The story of how these riches came to be realized can be found at this link, as excerpted from Murat’s most recent book, Ahmsta Kebzeh: The Science of Universal Awe, Volume II. We hope you will read this contribution of our’s to Murat’s final book. And, draw inspiration from it so that you can share with us the adventure to the collective potential, now, awaiting us. New Horizons’ blog site is, additionally, abundant in articles and guidance on how to apply the principles we derived from Murat’s teachings to everyday life.

We are pledged, now, along with our many Kebzeh sisters and brothers, world-wide, to honor Murat’s life by following his example, daring, fearlessly, to embrace our fullest human potential. Diane Wilson, one of Murat’s closest and most devoted students, expressed this shared commitment, thus –

….one day you (meaning Murat) will say with joy, "These are the seeds I planted and they have claimed their birthright*!"

(According to Murat, Kebzeh tradition equates “birthright” with “fullest human potential.”)

Our promise is made. The riches of the inheritance provided.

Now, how are we to realize this grand potential? 

According to Murat and the traditions of his Abkhazian heritage, I believe we will need to live it, to dance it to create it.

When I ask myself how to do this, I am reminded of Murat’s “Seven Ways To Knowledge." I will begin looking here for answers to my query. Then go on to wherever else I can find them.  

The answers will reveal themselves, if I stay open to them, I trust.

Thursday, January 2, 2014

Visioning and re-visioning

New Year’s Day, 2014

The sun shines brightly, today, out here on the mountain, the last snowfall melted away, the air cold and brisk, anticipating the next wintery mix set to arrive tomorrow. Today, however, it will warm-up enough for an afternoon walk with my friend, Linda. “Yippee,” she texted me, a few minutes ago. Soon we will be off on a mountain road hike.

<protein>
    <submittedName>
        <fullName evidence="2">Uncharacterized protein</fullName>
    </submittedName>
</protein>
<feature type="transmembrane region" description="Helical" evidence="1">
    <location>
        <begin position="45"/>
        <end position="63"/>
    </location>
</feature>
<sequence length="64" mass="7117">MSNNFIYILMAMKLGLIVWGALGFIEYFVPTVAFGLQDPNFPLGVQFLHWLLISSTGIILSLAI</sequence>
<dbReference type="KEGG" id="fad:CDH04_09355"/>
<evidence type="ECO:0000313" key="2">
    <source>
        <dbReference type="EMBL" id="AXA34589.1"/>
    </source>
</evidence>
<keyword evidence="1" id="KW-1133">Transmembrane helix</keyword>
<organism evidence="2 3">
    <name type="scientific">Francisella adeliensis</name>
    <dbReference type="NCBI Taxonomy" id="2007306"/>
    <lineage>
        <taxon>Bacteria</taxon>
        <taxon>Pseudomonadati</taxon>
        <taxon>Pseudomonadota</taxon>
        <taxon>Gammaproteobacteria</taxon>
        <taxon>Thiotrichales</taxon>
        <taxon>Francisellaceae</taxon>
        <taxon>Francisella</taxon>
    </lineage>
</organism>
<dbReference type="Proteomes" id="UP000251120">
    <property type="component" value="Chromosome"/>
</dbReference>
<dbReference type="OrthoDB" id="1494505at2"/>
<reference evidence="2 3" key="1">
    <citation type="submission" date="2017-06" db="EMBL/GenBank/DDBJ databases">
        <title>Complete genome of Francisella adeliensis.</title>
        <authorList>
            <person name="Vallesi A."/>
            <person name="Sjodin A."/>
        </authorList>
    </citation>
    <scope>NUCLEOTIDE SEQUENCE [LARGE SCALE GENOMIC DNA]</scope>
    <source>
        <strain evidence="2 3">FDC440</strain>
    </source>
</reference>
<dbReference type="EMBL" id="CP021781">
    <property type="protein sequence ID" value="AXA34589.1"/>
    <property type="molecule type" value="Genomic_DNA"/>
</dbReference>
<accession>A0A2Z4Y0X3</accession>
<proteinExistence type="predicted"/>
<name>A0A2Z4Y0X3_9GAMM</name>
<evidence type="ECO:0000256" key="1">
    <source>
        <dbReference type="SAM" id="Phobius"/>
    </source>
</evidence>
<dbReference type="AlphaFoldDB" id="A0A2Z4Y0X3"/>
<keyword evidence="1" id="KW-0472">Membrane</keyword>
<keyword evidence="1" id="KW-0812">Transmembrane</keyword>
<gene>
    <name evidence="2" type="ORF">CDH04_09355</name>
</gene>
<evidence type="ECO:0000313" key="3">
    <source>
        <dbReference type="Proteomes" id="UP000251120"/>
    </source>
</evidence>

How happy this is for us, a few hours into our New Year, 2014!

Privately, there is still time for my personal reflections before we set off, time for me to continue that annual check-in with myself, begun when the sun rose this morning on a new year. Somewhat like a Jiffy Lube visit for my car.

Time, still, to continue an annual review, ushered in by the New Year. Time to check-in, briefly, on the condition of this vehicle I am driving that is my body, mind and spirit, transporting me through this life I am, now, living. And, sort out, in my mind, where we should be heading; destinations being important for me. Perhaps, too important, I sometimes think.

I have, however, become adept, over the years, at balancing and re-balancing. Like an auto mechanic rotating my tires. So, today, I am slowing my pace to check-in with myself, seeking to find the realistic and practical and wed these to my hopes and my dreams.

Immediately, I am reminded how grateful I am to be able to SEE this New Year with two eyes; the left eye seeing almost 20/20, the right one legally blind. Yet stable and clear enough for me, at least, to see my way to cross the road, provided the left one checks for traffic first.

I am incredibly happy, grateful and relieved for this sight of mine, so often threatened, since my junior year in college. That was when I was forewarned I’d be totally blind in six months. But I wasn’t for a long, long time. Yet one never knew.

The hereditary eye disease I have, keratoconus, frequently shows up around college age, placing all who have it on the track of a lifelong roller coaster ride; frequently interrupted hopes and dreams, projects incomplete. Through one’s thirties, the disease is prone to speed up development. By forty it may stop progressing entirely. That is how it was for me. Still keratoconus can be tricky.